2 min

Long live the queens

Drag queens are the epitome of unfettered self-confidence

Janis Abitch. Vera Loathing. Devlynn Payless. Every now and then, when the desire for deep introspection comes over me, I take a moment to consider what my drag name would be.

What sort of queen would I be? Would I be a refined glamourpuss drawing influence from Rita Hayworth and Grace Kelly?  Or would I make myself a raunchy and ribald spectacle, the likes of which would make Divine look like a sweet, Mormon girl?

As a self-described hermit, I see drag queens on the other side of my social spectrum. The glittery yin to my grimy yang, personalities such as Joan-E and Justine Tyme occupy a completely different space than myself. Drag queens are the epitome of unfettered self-confidence.

My very first drag show was back in ’95. I was a university freshman living in Montreal. The second floor of the club Sky housed a dance floor and stage dedicated to all things campy and outrageous. Mado or Nana would draw in a crowd of attentive gay men and dazzle them with their hysterics. Unable to speak or understand more than 10 words in French, I found a way to enjoy it anyway.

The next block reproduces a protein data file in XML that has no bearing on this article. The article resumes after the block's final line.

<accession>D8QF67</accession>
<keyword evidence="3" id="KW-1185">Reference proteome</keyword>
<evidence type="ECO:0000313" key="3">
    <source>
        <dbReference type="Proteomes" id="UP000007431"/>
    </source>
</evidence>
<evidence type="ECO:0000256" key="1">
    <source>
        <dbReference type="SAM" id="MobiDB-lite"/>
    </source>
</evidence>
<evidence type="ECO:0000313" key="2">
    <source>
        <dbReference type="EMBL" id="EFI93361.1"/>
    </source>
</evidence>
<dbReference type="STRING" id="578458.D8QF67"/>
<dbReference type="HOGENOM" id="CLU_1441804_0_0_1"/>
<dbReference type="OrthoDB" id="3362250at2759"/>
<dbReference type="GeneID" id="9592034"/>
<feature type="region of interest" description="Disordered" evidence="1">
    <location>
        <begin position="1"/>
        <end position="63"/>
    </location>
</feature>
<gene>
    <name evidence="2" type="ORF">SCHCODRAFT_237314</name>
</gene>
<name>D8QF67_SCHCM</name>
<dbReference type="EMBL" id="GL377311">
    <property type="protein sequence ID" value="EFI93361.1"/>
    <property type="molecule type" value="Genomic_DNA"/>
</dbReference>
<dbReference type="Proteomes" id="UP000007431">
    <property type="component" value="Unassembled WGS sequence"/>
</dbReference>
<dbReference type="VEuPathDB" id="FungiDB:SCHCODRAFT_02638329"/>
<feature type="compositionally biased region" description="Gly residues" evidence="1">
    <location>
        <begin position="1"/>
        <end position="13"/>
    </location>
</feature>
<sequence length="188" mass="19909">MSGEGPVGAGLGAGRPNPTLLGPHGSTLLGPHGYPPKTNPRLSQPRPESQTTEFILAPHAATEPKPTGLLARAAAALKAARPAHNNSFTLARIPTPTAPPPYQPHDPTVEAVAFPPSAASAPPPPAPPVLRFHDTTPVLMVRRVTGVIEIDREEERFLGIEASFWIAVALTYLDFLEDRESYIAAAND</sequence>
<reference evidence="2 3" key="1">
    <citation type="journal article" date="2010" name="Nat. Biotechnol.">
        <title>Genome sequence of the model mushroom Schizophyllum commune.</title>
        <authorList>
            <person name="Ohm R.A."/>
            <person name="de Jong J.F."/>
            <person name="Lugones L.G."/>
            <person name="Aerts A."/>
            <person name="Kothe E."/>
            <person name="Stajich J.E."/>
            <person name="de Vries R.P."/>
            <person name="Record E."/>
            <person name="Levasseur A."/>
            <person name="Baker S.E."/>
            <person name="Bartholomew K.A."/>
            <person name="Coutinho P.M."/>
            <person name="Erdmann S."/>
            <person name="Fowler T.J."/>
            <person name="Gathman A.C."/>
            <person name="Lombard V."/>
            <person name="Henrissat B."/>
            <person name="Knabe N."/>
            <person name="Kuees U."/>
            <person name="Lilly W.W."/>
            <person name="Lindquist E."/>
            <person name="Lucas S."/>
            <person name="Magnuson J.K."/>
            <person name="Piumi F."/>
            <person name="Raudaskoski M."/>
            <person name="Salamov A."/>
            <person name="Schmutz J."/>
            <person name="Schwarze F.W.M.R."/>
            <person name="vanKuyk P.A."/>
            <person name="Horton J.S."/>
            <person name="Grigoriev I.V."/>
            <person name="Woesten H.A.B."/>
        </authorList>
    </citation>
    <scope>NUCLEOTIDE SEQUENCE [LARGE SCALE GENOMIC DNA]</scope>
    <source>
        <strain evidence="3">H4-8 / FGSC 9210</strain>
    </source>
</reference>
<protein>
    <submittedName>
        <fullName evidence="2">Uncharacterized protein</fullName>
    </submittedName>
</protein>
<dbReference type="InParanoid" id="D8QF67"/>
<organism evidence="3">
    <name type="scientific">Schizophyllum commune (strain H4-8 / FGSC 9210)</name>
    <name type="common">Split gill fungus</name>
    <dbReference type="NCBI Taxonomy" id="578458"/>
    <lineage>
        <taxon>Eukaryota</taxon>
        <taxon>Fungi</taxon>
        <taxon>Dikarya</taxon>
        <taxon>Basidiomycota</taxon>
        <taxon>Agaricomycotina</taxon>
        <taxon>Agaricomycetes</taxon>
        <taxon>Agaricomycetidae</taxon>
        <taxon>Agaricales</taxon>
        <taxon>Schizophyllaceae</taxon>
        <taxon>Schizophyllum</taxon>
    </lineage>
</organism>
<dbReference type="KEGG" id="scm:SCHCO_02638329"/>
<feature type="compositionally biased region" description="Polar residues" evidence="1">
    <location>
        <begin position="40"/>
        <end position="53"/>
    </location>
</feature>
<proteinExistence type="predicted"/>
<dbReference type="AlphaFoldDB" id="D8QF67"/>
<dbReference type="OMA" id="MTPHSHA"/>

Someday I’ll find out what these ladies are getting themselves up to these days. In the meantime, the Odyssey’s Boa Show remains the best way to cap off a weekend and I am convinced you just haven’t lived until you have seen Carlotta Gurl and Robyn Graves summon the rock goddess fabulousness of Heart.

Throughout my many and varied misadventures in gaydom, I have always been able to rely on a drag queen to lift my spirits. If I were in a club, feeling down and unappealing, a queen would always come to my side. She would cheer me up with a kind word, a much needed compliment and a good laugh.

Back in my early 20s in Montreal, Georgette ruled the shooter bar at Sky. Perhaps a little rough around the edges, she nonetheless knew how to cure whatever ailed me. Of course, several shots of sambuca also helped the medicine go down.

So I find myself growing a little agitated when I read articles questioning what relevance drag queens have in 21st century gay culture.

Thomas Rogers of writes in “Where Have All the Drag Queens Gone?” that queens have little to do with his own gay experience. He says drag shows have no appeal to anyone under 30 and that the whole spectacle has lost its ability to shock.

Since finding mainstream success with the chart-topping antics of RuPaul in the early ’90s, drag culture (and by extension gay culture) has been on the decline, he argues.

Perhaps there is some truth to this. However, I think we are simply witnessing the evolution of drag queendom. They have become a valuable component to not only our culture, but also to the struggle for equality. Ever since leading the charge during the Stonewall riots, drag queens have emerged as spokesqueens, fundraising organizers and emcees and community leaders. They do this while maintaining a grueling beauty regime.

I suppose the greatest influence drag queens have had on me is an inspiration to live loud and proud, take no prisoners and, above all else, have some fun.

Hence my search for a brilliant drag queen name. Polly Gimme? Little Orphus Annie? Donna Tiara?